So to change our internationalization service I18nService above, Add these new imports:

import { 
  Injectable, 
  Inject, 
  PLATFORM_ID 
  } from '@angular/core';
import { 
  isPlatformBrowser 
  } from '@angular/common';
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Modify the service constructor to only use the window object if an instance of the service executes in the browser:

export class SampleService {
  constructor(
    @Inject(PLATFORM_ID)
    private platformId: any
  ) {
    if (isPlatformBrowser(this.platformId)) {
      this.userLang =
        window.navigator.language;
    } else {
      // server specific logic
    }
  }
  // ...
} 
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This should be enough for SSR to start working again but we don't get internationalization pre-rendered on our server-side render -- internationalization won't appear until after the app loads.

So what we need is a way to know what language to render from the origin HTTP request to the server.

The Request object
The question now is how to retrieve information about user language on the server. Is it even possible?

Yes, it is.

When you're performing a request from the browser, the browser adds a bunch of HTTP headers that you might not usually think about.

One of these headers is Accept-Language which tells us what language the user wants!

For example, the header might come through like this: Accept-Language: en-US, en;q=0.5

Getting Headers from the Request

Angular Universal allows you to get an object that represents an HTTP request. It's available via Dependency Injection under the REQUEST token from the @nguniversal/express-engine/tokens package. The Request object contains the following fields:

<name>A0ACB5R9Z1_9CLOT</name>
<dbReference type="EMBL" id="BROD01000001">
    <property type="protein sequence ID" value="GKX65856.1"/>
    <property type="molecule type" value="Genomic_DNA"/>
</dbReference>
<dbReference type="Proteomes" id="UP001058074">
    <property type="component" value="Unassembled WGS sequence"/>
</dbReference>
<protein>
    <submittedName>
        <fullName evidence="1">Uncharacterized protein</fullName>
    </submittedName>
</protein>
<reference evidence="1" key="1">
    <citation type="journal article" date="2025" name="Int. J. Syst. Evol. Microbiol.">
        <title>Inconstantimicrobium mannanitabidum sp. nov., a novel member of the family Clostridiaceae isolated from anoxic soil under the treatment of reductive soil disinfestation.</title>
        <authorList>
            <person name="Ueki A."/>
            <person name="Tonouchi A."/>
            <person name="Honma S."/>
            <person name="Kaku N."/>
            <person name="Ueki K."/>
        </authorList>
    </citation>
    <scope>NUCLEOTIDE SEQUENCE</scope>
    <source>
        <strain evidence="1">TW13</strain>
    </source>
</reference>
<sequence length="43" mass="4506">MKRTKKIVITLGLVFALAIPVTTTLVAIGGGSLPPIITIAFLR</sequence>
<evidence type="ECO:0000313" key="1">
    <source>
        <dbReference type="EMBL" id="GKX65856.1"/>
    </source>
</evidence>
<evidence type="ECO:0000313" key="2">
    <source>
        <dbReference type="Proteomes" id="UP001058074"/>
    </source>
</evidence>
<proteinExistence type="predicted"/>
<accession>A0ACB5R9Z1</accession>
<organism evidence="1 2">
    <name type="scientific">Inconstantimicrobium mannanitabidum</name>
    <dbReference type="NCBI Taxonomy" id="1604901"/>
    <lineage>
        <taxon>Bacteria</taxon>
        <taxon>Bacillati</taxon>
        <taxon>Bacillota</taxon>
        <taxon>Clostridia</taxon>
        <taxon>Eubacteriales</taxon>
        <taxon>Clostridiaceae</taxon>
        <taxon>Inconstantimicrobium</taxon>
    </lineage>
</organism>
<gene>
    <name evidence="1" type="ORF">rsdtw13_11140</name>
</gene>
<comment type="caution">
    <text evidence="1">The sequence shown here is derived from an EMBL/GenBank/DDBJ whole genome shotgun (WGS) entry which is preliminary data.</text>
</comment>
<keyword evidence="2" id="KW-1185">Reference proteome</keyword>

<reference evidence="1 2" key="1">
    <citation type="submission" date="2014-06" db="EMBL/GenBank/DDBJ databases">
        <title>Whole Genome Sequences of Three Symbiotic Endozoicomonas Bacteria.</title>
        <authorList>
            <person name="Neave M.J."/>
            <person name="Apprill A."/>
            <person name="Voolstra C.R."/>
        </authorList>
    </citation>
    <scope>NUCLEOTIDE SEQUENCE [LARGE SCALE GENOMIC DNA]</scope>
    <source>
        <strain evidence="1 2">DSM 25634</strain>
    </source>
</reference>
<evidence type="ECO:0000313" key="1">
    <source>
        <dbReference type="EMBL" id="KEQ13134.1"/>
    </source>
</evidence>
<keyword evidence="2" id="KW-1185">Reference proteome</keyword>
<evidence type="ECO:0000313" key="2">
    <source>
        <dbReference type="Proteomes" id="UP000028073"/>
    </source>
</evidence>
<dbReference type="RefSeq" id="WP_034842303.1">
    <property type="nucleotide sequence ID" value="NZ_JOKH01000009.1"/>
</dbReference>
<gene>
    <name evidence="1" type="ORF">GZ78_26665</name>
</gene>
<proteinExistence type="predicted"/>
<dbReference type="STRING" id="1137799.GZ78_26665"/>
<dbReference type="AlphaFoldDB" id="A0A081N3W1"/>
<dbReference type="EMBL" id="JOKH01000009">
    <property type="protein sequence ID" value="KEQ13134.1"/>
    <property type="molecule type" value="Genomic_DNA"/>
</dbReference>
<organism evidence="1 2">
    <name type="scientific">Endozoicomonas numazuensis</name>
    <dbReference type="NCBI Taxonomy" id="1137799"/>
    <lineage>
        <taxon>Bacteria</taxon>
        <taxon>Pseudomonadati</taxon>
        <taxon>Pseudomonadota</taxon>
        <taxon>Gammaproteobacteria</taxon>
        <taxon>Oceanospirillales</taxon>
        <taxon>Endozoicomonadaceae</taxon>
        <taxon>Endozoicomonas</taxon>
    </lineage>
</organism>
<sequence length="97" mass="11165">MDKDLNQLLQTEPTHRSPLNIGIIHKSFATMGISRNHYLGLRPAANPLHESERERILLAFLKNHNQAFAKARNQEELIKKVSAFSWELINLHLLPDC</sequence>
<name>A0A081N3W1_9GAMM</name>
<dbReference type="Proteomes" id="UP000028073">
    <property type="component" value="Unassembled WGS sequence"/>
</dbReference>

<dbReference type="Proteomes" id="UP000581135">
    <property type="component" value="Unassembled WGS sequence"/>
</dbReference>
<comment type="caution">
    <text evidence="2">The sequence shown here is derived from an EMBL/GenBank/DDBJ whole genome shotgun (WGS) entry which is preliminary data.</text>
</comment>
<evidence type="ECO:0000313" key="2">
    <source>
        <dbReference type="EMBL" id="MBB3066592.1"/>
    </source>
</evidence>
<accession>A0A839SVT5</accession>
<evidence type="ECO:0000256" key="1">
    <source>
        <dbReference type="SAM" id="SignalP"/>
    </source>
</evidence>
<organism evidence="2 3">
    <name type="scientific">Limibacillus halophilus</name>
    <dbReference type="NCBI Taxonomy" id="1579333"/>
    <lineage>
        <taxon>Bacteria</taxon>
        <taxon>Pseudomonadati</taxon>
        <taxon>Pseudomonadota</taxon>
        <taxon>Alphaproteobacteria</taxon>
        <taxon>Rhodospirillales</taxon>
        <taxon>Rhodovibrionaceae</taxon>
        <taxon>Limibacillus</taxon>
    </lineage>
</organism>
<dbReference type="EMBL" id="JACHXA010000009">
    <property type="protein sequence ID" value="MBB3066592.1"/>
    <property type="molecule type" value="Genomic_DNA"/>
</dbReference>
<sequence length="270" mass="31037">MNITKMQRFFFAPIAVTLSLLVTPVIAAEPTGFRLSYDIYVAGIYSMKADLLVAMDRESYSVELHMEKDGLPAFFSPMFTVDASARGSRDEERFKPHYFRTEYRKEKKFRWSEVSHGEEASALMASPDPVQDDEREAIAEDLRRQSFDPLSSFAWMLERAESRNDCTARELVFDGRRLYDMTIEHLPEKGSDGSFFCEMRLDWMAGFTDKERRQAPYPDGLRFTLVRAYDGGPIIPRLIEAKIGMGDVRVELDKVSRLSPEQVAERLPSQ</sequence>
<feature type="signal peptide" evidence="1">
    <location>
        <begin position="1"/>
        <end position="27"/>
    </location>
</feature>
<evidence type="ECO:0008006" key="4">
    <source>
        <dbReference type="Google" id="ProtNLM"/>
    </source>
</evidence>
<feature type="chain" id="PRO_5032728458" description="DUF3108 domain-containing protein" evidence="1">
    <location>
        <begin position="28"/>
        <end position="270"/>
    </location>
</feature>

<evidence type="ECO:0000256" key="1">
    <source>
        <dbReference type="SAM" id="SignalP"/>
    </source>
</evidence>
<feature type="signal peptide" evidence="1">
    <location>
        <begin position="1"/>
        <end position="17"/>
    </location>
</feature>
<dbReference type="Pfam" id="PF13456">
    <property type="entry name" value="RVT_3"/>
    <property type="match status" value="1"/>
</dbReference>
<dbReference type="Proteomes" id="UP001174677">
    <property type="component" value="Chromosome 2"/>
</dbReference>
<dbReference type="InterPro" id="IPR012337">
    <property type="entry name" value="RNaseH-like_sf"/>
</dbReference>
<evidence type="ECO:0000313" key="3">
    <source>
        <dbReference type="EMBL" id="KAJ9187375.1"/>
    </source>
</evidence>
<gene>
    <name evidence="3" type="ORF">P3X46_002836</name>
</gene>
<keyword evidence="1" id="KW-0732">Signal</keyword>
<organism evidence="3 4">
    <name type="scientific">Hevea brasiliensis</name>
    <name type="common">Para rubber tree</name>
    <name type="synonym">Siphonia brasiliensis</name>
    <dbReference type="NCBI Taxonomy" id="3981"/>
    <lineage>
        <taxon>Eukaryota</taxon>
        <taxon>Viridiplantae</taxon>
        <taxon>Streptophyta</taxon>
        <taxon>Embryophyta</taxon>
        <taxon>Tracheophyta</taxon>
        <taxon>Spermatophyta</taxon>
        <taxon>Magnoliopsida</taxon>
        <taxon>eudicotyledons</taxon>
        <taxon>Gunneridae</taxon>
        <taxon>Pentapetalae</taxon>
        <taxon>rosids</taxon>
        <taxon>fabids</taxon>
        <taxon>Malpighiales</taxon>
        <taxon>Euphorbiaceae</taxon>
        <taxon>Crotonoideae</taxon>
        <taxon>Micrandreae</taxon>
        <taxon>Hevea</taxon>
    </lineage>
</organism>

• body
  • params
  • headers
  • cookies

So we update our imports by adding the Request object, the REQUEST injection token, and the Optional decorator

import { Injectable, Inject, PLATFORM_ID, Optional } from '@angular/core';
import { isPlatformBrowser } from '@angular/common';
import { REQUEST } from '@nguniversal/express-engine/tokens';
import { Request } from 'express';
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Change the constructor to inject the Request object and retrieve user language from the Accept-Language header:

export class SampleService {
  constructor(
    @Inject(PLATFORM_ID) private platformId: any,
    @Optional()
    @Inject(REQUEST) private request: Request
  ) {
    if (isPlatformBrowser(this.platformId)) {
      this.userLang =
        window.navigator.language;
    } else {
      this.userLang = (
        this.request.headers[
          "accept-language"
        ] || ""
      ).substring(0, 5);
    }
  }
  // ...
}
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Discussion (3)

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andlewis profile image
Andrew Lewis

Angular Universal is a great proof of concept, but I’ve never seen an officially supported implementation, or one that actually uses the current version of angular, or even decent documentation. It seems like someone thought it would be a neat feature to add a while ago and got it 80% there, then never touched it again.

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navix profile image
Oleksa Novyk

I use SSR in production a lot. It works fine.

You can check out the official guide: angular.io/guide/universal

With Angular 9 also added pre-rendering feature, it is a simple way to render your app on build (of course if you know all the routes). Nice guide: samvloeberghs.be/posts/angular-v9-...

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deekshithrajbasa profile image
Deekshith Raj Basa πŸ”₯ Author

Wow that an in detail explaination with an example